An ordinance aimed at prohibiting local officials from cooperating in any investigation from another state regarding abortion access or gender-affirming care passed the City Council on Wednesday.
The "Bodily Autonomy Ordinance," introduced by Ald. Carlos Ramirez-Rosa, Ald. Rossana Rodriguez-Sanchez and Ald. Matt Martin, codifies prohibitions originally introduced by Mayor Lori Lightfoot in a July 2022 executive order. Both measures are seen as local responses to the Jackson v. Dobbs decision, allowing individual states to ban abortion access and overturning nearly 50 years of legal precedent set by Roe v. Wade in 1973.
With several nearby states moving to ban abortion in the weeks and months following the Jackson v. Dobbs decision, leaders at both the state and local level in Illinois have been vehement on defending the state's status as a safe haven for abortion access and gender-affirming health care.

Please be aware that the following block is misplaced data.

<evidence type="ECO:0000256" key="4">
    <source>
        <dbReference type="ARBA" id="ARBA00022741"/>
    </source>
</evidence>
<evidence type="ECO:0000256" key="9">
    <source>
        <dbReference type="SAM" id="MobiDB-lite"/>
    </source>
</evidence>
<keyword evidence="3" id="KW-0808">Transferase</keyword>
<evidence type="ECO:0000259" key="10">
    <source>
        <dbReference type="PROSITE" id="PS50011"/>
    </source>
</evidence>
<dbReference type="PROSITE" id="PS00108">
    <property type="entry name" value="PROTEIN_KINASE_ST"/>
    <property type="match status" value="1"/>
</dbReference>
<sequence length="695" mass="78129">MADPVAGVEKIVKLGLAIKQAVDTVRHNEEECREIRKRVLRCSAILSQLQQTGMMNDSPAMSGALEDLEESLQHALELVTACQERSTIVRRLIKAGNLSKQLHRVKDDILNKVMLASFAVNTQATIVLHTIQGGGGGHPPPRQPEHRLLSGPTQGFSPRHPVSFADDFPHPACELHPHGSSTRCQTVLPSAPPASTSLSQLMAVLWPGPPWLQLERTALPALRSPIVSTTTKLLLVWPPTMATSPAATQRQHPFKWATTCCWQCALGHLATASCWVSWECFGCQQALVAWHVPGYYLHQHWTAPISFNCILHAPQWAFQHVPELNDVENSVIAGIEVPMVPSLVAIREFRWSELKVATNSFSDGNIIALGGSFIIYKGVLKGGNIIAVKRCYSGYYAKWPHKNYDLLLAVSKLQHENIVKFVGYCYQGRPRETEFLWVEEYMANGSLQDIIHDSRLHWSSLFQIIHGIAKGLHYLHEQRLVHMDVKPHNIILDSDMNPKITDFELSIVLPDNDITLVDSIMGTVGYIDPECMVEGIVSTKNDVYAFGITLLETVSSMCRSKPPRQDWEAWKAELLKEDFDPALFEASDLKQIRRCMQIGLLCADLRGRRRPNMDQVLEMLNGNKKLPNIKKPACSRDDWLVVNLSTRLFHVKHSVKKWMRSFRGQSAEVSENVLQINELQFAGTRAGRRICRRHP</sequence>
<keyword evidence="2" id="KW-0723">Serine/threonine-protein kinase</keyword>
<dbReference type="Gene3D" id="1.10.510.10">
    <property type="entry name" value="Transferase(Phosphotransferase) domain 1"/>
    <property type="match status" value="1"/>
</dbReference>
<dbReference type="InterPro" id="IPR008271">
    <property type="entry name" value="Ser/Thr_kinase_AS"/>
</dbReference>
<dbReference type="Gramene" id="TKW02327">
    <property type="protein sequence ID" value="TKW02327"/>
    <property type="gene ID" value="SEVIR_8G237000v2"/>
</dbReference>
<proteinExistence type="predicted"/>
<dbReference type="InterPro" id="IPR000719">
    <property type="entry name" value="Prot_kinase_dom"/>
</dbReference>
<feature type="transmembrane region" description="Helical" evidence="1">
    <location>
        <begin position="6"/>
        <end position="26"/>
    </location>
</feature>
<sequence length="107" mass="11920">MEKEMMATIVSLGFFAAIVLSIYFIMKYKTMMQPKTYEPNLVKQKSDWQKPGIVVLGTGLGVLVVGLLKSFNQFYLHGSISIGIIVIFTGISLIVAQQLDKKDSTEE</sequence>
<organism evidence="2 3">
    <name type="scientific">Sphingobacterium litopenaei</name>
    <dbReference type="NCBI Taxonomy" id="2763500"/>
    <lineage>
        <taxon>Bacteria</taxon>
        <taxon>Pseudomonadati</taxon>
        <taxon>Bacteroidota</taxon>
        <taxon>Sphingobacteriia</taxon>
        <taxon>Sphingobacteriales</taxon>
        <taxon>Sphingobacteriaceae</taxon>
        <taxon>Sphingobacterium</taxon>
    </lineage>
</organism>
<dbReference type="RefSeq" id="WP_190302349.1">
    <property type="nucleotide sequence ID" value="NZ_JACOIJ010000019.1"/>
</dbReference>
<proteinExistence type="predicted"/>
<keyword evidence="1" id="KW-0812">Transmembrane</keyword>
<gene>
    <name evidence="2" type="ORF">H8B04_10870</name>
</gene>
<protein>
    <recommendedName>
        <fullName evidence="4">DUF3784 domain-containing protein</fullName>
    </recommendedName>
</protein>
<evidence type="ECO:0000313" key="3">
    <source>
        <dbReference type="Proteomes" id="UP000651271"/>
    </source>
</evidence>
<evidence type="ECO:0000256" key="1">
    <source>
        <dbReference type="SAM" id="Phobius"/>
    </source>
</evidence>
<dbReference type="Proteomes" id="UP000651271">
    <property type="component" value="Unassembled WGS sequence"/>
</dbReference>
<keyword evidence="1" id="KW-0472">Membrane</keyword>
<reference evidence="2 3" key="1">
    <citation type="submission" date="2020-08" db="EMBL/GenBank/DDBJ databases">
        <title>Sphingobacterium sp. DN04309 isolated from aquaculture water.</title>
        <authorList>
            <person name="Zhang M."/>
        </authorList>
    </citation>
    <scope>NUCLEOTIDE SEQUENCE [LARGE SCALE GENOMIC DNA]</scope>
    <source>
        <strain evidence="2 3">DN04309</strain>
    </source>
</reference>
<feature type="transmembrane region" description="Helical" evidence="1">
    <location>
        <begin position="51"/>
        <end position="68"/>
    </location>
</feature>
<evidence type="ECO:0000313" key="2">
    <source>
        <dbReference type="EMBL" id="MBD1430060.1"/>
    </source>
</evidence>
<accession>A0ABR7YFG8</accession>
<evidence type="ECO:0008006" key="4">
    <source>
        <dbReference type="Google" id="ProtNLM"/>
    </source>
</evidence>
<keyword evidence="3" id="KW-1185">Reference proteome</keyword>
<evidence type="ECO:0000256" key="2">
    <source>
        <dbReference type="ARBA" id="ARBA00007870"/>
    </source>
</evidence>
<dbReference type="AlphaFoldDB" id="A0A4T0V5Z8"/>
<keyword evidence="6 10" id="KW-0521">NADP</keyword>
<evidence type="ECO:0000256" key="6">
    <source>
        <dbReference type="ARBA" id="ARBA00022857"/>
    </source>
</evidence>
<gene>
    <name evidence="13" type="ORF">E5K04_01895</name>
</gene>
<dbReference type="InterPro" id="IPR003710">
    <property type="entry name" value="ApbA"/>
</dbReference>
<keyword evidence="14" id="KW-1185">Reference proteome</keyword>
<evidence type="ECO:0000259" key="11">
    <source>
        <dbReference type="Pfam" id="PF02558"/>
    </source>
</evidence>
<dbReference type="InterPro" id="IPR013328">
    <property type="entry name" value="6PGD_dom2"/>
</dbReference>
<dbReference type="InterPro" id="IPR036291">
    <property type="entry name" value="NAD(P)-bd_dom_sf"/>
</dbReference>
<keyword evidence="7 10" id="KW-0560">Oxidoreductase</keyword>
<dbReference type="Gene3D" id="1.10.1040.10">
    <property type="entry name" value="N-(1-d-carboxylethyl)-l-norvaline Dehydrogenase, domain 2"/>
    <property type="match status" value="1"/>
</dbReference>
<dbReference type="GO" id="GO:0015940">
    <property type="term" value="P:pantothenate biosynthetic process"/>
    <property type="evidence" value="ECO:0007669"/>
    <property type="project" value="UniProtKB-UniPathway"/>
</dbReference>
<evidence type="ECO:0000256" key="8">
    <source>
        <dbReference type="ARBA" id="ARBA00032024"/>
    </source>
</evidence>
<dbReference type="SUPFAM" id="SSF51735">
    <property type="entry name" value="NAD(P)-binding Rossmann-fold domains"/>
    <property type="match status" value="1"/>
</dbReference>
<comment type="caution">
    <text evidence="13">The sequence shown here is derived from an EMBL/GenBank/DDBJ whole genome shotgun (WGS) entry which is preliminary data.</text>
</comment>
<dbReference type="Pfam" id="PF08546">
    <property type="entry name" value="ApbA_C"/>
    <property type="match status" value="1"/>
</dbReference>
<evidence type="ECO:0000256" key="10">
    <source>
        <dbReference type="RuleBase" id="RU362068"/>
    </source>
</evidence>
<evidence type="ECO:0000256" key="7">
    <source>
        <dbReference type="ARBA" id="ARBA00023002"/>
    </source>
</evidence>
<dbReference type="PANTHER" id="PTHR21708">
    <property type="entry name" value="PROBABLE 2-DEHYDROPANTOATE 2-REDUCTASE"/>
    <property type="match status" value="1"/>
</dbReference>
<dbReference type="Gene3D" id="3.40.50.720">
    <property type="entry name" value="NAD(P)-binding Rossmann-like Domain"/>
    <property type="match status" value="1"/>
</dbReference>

According to Lightfoot's office, the city will work with the Chicago Commission on Human Relations, the Mayor's Advisory Council on Women and the Advisory Council on LGBTQ+ to inform citywide policy for how to respond to a request from an anti-abortion state.
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The ordinance passed as neighboring Indiana saw a law banning abortions in nearly all cases take effect throughout the state last week.
While many surrounding states had "trigger laws," to ban abortion, taking effect immediately after the Jackson v. Dobbs decision, Illinois had a trigger law in place to protect access to abortion.
The Reproductive Health Act, which codifies abortion access into law in Illinois in the event of Roe v. Wade being overturned, was signed by Gov. JB Pritzker in 2019.
Prior to the signing of the RHA, former Gov. Bruce Rauner signed a bill in 2017 that allows state health insurance to cover the costs of abortion.